In May 1996, a rogue storm struck Mt. Everest, resulting in the deaths of eight climbers. Jon Krakauer’s non-fiction novel Into Thin Air offered a first person chronicle of the event; he was among the many who climbed the beast of Everest that fateful spring. The action spectacle spectacular Everest isn’t exactly (or entirely) based on Krakauer’s book (though the author is featured as a character), however it charts the same, ultimately sad tale in dizzying, blistering, often dazzling 3-D fashion.
Turning this devastating real-life event into an all-star disaster epic meant to be projected in the largest movie houses erected might seem gauche, opportunist, even a tad insulting. It probably is, but there’s an agreeable showmanship on display in Everest that settles qualms over crass commercialism and Icelandic filmmaker Baltasar Kormákur (who previously captained the trashy pulp pieces 2 Guns and Contraband) goes to great lengths to make his audience feel right on the precipice of the most isolating and astonishing peak of the world. For Everest itself- parts of the film were shot in Nepal and in the Italian Alps- is the real star of the picture and there’s an evolving sense of danger, dread and exhilaration, if never quite a beating human heart, as the movie reaches its summit.
There’s a sleek dynamism to Salvatore Totino’s cinematography as the film tracks mountaineers crossing makeshift ladders across icy crevasses and hanging within an inch of their lives strapped to little else than ropes and each other. The majesty of Everest is the majesty of Everest and there’s little use for the picture at all unless it’s being viewed in grand movie palaces with state of art sound systems and fine 3-D accommodations.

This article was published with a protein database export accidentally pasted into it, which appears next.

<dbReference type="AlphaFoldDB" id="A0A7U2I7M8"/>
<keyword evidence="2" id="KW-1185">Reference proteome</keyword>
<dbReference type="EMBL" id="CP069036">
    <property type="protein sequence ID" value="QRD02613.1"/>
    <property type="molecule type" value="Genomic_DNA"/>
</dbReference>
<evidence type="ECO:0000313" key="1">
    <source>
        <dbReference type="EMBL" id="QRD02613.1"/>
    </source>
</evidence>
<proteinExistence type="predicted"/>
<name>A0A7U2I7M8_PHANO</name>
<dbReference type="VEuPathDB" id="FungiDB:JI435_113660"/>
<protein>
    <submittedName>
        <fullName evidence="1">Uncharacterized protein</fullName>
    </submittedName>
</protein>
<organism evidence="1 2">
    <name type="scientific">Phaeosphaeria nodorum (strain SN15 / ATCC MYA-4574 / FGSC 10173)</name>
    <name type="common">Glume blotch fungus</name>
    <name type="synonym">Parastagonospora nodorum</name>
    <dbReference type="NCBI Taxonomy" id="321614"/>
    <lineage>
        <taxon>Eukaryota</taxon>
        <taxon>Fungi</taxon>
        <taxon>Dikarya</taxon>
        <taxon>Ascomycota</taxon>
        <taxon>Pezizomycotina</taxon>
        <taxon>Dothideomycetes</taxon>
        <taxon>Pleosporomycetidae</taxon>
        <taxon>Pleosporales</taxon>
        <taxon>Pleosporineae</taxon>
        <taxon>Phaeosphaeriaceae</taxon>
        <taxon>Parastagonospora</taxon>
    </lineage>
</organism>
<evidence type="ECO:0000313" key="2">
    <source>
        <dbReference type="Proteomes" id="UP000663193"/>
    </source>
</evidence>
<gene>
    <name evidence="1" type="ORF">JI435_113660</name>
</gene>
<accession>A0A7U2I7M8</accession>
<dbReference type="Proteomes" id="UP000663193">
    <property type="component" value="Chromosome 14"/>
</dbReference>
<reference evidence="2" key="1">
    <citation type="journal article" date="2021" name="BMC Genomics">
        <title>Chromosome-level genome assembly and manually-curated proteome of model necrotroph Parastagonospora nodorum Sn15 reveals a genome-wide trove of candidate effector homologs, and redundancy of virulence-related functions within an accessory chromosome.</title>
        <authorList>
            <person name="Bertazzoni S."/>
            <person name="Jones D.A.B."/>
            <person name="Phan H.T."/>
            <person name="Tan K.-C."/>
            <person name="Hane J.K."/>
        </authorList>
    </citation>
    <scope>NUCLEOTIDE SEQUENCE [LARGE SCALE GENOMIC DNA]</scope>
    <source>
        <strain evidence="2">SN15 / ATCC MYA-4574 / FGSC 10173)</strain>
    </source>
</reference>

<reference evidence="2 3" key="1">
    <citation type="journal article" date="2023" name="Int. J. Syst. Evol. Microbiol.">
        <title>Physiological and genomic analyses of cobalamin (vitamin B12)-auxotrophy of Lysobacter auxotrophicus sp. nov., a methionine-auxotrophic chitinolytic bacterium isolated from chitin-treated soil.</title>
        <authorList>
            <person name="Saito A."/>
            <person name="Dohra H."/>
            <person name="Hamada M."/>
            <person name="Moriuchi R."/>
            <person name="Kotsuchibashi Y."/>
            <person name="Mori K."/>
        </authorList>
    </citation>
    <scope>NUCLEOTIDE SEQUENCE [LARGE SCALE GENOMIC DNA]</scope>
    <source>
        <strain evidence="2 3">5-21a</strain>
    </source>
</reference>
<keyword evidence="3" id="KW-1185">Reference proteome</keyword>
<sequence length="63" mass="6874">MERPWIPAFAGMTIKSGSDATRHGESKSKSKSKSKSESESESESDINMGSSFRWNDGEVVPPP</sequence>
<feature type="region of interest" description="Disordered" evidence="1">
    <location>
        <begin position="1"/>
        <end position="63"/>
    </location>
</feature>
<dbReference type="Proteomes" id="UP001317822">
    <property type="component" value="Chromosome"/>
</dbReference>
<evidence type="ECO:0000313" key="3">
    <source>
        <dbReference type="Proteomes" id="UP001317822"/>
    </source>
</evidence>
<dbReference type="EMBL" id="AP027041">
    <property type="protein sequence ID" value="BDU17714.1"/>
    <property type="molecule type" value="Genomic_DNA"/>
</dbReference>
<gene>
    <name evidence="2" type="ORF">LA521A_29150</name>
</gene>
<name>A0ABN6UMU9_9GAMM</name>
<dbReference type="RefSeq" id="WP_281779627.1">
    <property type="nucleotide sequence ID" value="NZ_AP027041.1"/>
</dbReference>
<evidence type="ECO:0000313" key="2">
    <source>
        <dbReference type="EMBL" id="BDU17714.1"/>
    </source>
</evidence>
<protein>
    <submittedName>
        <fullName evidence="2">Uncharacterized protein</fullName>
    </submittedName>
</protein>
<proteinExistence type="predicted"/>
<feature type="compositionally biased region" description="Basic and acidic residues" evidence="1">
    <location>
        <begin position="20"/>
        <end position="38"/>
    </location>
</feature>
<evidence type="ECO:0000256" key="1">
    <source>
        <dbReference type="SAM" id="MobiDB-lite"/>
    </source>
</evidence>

Throughout, a thought may linger: What in earth would possess someone (in the case of Everest, mostly men) to take on such an expedition? The answer to that question is barely hinted if not entirely brushed aside as psychology has little room in the seemingly cobbled together-over-many-drafts screenplay credited to William Nicholson (Unbroken) and Oscar winner Simon Beaufoy (Slumdog Millionaire). The adventurous crew is headed by experienced climber Rob Hall (Jason Clarke, Zero Dark Thirty). Hall, the owner of Adventure Consultants, leads treks up the mighty and beastly Everest for both the most seasoned and less experienced climbers, that is if one can afford it. Hall is represented honorably, with a soft but fatherly touch to his crew, something of which is played well with an actor as coolly imposing as Clarke. As a counterpoint, Jake Gyllenhaal plays a rival mountaineering company head who adopts a more Darwinian approach with his clients, with the snide, if sensible thought that not everyone is suited to tackle a beast like Everest in the first place. Early scenes of Everest show a bustling base camp, suggesting potentially how en vogue such expeditions were in 1996.